Book Reviews, Bookworm Blogging

Milk Fed [review]

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Milk Fed by Melissa Broder
Published by Scribner on February 2, 2021
my rating: 4.5 stars
Goodreads avg:
3.59 (as of 2022-04-23)
Spoiler-free review

Goodreads | Bookshop

The Pisces was my top book of 2018, so I had high expectations for Broder’s sophomore novel. While I didn’t love this quite as much, I still devoured it. While The Pisces felt like a deep exploration of depression to me, Milk Fed is an exploration of disordered eating. Rachel, the narrator, is a Jewish woman who was raised by an overly critical mother and who uses food restriction as a religion, spending all her time thinking about eating.

I found the portrayal of binge eating in this incredibly spot-on, and thought Rachel’s changing relationship with her body — and Miriam’s — was interesting. I think there are going to be some varying views on the fat representation here and I’m not positive where I fall. Miriam never felt like a fully-formed character to me, but I think that was part of the point: Rachel coveted her in an unhealthy way, obsessing over Miriam’s body the way she obsessed over her own.

Much like The Pisces, I’m not sure who I would recommend this to. It certainly won’t please everyone, but if you’re able to let go and trust Broder I think you’re in for a good ride.


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The Paper Palace [review]

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The Paper Palace by Miranda Cowley Heller
Published by Riverhead Books on January 6, 2021
my rating: 4.5 stars
Goodreads avg:
3.88 (as of 2022-04-17)
Spoiler-free review

Goodreads | Bookshop


And I thought: now there is no turning back. No more regrets for what I haven’t done. Now only regrets for what I have done. I love him, I hate myself; I love myself, I hate him. This is the end of a long story.

I wasn’t sure what to expect from the blurb: Elle awakens at her family’s summer home the morning after sleeping with her childhood best friend and over the next 24 hours has to decide whether she wants to leave her husband. What I didn’t expect was for this to span decades, generations. While the story itself does take place over only a single day, much of it is filled in with flashbacks that slowly fill in the context until we understand more fully what Elle’s decision truly entails.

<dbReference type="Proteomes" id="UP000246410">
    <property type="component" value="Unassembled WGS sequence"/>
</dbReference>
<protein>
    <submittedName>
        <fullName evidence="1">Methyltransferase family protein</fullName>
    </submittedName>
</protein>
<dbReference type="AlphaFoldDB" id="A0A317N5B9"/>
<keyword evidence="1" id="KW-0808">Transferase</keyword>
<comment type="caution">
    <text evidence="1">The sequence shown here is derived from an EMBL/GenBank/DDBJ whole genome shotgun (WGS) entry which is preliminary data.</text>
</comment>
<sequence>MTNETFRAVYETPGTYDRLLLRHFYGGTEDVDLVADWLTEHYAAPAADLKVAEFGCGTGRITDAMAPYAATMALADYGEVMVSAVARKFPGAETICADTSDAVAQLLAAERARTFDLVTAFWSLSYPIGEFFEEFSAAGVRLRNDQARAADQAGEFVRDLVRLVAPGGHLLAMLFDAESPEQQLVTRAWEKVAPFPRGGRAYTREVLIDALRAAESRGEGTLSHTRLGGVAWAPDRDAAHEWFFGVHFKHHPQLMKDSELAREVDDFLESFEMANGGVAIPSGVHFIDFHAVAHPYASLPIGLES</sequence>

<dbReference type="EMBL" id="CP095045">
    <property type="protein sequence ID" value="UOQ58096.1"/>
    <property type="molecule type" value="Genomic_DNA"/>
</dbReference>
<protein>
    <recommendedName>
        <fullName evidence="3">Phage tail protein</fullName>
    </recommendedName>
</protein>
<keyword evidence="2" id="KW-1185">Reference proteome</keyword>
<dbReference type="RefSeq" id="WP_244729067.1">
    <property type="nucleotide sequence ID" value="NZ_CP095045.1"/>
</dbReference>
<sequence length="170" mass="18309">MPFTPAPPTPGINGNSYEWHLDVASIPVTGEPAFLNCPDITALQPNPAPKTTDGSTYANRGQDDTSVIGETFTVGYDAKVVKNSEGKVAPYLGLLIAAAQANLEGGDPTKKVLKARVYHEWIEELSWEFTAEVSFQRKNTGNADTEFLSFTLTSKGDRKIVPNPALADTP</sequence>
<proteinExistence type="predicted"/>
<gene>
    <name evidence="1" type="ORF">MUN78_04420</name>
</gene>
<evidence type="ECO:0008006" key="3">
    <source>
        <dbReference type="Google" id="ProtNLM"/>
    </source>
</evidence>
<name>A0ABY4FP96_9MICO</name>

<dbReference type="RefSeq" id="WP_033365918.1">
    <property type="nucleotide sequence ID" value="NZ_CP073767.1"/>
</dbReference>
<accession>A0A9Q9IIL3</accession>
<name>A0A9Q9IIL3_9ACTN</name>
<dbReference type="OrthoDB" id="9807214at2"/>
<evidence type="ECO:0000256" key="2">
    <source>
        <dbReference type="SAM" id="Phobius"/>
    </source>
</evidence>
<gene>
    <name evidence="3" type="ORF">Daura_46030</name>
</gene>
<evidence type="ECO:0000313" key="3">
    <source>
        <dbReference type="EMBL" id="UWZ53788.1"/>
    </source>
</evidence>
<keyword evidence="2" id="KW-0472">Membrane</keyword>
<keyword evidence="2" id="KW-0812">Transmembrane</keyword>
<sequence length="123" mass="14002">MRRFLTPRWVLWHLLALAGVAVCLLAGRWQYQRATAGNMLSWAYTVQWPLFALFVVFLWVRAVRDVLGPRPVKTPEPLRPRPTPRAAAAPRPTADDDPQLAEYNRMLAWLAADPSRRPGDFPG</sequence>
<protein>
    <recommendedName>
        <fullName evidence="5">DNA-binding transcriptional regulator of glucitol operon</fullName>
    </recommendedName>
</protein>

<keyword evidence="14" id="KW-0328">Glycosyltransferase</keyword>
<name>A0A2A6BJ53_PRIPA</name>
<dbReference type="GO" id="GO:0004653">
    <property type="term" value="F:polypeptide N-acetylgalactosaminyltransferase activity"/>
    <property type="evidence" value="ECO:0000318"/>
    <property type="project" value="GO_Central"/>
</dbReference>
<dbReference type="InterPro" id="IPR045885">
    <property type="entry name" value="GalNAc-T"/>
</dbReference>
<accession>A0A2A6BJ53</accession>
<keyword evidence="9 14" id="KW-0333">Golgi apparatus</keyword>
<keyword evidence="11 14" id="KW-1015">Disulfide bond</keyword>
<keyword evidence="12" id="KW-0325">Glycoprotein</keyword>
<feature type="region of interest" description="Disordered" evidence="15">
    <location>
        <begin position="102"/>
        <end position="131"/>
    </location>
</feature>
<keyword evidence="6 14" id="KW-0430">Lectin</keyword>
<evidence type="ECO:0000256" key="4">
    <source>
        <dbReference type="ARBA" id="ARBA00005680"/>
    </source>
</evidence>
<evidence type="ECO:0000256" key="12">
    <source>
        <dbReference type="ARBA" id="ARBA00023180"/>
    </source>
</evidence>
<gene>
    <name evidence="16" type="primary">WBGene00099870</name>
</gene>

I caution readers to take care before picking this up, and to look up the content warnings. Both Elle’s history and her mother’s contain child sexual abuse and rape as well as parental abuse and neglect. I found the reading experience intense and graphic, but not needlessly so. Heller skillfully shows the aftermath of trauma and how tightly it manages to grip you.

The writing in this is truly beautiful, I marveled at the author’s way with words and was shocked to discover this was her debut novel. I cared so deeply for Elle and Jonas and was genuinely invested in their lives both together and apart. I know reading about cheating can be a dealbreaker for some people and while I don’t think cheating is a good thing, love can be complex and I think this was handled realistically and gracefully. Elle is torn between the life she thinks she should have with the husband she truly loves and the life she truly should have had with the man she has been connected to for decades. This isn’t a simple or easy choice and Heller didn’t paint it as such. I also found it interesting that many readers found the conclusion open-ended, I was positive I knew what she had chosen so other reviews surprised me!

My one issue is with a reveal that freed Elle in a way I felt she should have been freed from the start. I can’t go any deeper without spoilers but I will say that while I had no issue with the reveal itself, I didn’t particularly love Elle’s reaction to it.

All in all, I found this to be a beautiful yet devastating novel that will stick with me for years to come. I really look forward to what Heller puts out next and am glad this was selected for the Women’s Prize Longlist, which is what prompted me to read it.

click for content warnings.


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Blood and Ash Series #1-4 (review)

This review WILL be filled with spoilers, as I read all 4 books in one whirlwind and want to discuss them in more detail.

  • From Blood and Ash, 5 stars
  • A Kingdom of Flesh and Fire, 5 stars
  • The Crown of Gilded Bones, 3.5 stars
  • The War of Two Queens, 3.5 stars

I picked this series up because I had heard that there was some drama around the 4th book — specifically drama around a triad that developed. I’m polyamorous and always looking for more rep, so I was intrigued. I couldn’t have imagined that I’d tear through all 4 books (none of them less than 600 pages) in less than 2 weeks. I fell deeply in love with the world and the people JLA created and adored this even more than the ACOTAR series.

The first book follows Poppy, the Maiden — a young woman who is Chosen by the gods and who is not to be looked at, touched, or spoken to. She leads a solitary life interacting with almost no one but her guards and her closest friend, her lady in wait. And the duke and duchess who watch over her. And then Hawke steps into the picture. If you like bad boy romances, you’ll love Hawke. I could not put this book down, loving the relationships between the characters (particularly between Poppy and Hawke).

I was truly shocked by the twists in this. Obviously the Ascended were awful and were doing very suspect things, but I could never have guessed that they were vampires (this series calls them vamprys) taking children to feed on. I had guessed that Hawke was an Atlantian after the scene under the willow tree and eventually also guessed that he was ‘The Dark One.’ And that ENDING! I lowkey love the cliffhangers these books end on, and the first was probably the best.